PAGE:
Research out of the US suggests consumers are more likely to purchase a product if they have multiple options. One adviser is applying the theory to his offering...
If too much choice can put consumers off making a purchase, what effect might too little choice have?
Research published by the University of Chicago Press found that people are far more likely to purchase a product when offered at least two options. The phenomenon has been coined the ‘single-option aversion'.
But is the same true for all retail services?
One adviser – Alan Dick, principal of Forty Two Wealth Management and vice-president of the Institute of Financial Planning – was so intrigued, he has decided to the put the idea to the test.
How much choice do consumers need?
Forty Two typically only offers a single proposition: "Full financial planning or nothing," Dick explained. However, he has decided to introduce a second, scaled-down offering at only a slightly reduced price.
It has been set up to be intentionally unappealing. Dick explained: "The cost to value just shouldn't add up." But, according to the single-option aversion theory, this second option may just "nudge" clients into accepting his initial offering.
"What the research seemed to be implying was that, if you say to people you can have either one thing or nothing, then, very often, they'll opt for nothing. But if you offer another proposition which is cheaper, but for which you don't get half as much, people may go for the first option. I thought it was interesting to try as an experiment."
Dick made clear his experiment was not about changing his firm's proposition, but the way he explains it to prospective clients.
"It's the whole idea from [behavioural finance book] Nudge, where you edge people towards the right answer by making it easy for them to opt in."
Other advisers endorsed the idea of offering consumers a limited number of options to choose from.
Dobson & Hodge financial services director Paul Stocks said: "Not giving people a choice at all could result in them assuming that it's not right for them because it could be the wrong solution."
He added that offering only one solution was a little like asking "do you or don't you want to do it?" as opposed to asking "do you want to do number one or number two?".
Dick does not yet have a plan for what he would actually do with clients if they opted for the scaled-down version.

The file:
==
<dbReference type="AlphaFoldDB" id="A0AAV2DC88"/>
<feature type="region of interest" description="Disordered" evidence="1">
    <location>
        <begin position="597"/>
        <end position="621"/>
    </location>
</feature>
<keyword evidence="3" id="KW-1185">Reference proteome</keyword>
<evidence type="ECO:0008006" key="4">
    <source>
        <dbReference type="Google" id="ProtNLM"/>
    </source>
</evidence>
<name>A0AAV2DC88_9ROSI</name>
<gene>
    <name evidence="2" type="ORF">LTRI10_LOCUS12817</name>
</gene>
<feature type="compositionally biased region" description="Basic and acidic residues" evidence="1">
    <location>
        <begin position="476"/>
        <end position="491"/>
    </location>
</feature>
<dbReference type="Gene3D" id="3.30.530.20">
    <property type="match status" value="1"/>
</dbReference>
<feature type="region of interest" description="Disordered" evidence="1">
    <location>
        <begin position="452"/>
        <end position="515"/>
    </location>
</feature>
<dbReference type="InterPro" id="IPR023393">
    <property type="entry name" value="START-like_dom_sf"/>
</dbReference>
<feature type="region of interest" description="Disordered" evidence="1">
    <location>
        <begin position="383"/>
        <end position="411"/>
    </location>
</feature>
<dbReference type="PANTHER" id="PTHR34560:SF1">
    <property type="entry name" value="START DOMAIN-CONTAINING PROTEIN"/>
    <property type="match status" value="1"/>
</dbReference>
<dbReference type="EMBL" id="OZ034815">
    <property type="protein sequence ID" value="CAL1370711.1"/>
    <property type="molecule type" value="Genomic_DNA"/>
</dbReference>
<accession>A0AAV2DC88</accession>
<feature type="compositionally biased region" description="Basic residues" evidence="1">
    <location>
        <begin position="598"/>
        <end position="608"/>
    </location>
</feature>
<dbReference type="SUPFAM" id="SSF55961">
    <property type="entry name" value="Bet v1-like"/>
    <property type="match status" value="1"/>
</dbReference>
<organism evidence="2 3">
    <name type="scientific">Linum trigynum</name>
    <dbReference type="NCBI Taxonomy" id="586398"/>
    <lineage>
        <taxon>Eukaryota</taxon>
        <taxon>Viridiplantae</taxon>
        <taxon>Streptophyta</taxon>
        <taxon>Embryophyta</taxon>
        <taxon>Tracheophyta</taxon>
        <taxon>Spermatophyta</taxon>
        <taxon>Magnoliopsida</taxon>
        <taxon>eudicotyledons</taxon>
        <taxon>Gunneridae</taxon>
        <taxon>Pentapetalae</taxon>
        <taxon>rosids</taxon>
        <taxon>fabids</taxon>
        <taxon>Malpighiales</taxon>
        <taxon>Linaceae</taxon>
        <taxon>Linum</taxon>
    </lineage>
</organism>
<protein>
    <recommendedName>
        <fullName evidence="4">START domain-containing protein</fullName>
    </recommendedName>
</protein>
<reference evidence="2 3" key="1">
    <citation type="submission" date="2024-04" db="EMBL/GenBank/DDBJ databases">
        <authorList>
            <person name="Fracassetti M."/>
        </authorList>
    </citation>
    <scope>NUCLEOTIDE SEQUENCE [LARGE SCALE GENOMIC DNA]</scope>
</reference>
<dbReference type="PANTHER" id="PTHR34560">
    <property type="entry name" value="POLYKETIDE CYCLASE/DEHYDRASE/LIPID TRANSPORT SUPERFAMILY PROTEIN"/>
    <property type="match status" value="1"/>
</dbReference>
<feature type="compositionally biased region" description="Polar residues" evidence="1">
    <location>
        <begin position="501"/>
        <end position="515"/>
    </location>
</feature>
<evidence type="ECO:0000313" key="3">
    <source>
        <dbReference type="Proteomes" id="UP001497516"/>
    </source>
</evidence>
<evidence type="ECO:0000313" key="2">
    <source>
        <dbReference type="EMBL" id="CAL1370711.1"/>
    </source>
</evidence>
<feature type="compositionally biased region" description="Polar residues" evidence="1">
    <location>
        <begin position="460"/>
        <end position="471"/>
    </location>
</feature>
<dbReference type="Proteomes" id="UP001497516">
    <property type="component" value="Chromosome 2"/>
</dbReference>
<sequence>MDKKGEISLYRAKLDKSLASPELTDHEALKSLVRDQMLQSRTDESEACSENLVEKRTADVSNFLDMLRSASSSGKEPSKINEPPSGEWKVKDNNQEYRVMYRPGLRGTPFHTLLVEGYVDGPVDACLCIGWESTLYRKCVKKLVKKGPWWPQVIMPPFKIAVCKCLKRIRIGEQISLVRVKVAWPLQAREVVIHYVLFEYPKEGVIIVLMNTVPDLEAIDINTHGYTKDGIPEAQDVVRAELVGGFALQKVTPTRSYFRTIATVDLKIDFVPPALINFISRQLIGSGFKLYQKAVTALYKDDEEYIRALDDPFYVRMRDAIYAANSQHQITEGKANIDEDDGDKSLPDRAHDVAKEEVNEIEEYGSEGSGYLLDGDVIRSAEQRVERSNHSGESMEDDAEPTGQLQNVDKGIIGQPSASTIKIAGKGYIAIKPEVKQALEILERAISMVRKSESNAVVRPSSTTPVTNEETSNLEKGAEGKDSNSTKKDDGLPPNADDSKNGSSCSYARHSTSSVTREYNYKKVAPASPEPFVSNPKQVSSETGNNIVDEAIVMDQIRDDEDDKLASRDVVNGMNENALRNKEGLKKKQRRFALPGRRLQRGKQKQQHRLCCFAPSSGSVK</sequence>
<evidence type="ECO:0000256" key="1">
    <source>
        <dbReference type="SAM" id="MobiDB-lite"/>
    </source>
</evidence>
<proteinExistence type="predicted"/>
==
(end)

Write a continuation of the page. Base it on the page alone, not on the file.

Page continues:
"We still haven't had to cross that bit yet. We'll see what the discussion brings out," said Dick. "The bottom line is we are only interested in taking on clients where they fit the proposition we deliver and where we know that we can deliver that proposition at good value to them and profitable to us.
"If somebody actually does deem the other alternative decent value, as long as we make a profit on it then I suppose we'd probably be inclined to go ahead, possibly trying to upgrade what we do as a bonus."
He concluded: "Our job is about helping people take action and making sure that they do the things they say they're going to do. This is just a way that we are looking at trying to tweak how we present things to help people actually follow through on the action."
Single-option aversion experiment: how it worked
The experiment presented 129 people with two different DVD players taken from Best Buy's website. The people were grouped in three groups: group one was shown a Sony DVD player, group two a Philips DVD player and group three was shown both.
Each option was presented with a picture and a list of its features.
Participants were then asked to indicate whether they would buy one of the presented options or defer their decision in order to look for more options. The goal was to determine whether participants were less likely to choose a specific option when it is the only option presented than when an attractive alternative is also included in the choice set.
The outcome showed that participants were more likely to pick an option when an attractive competitor was included in the choice set. Importantly, the choice share of both options increased when presented together.
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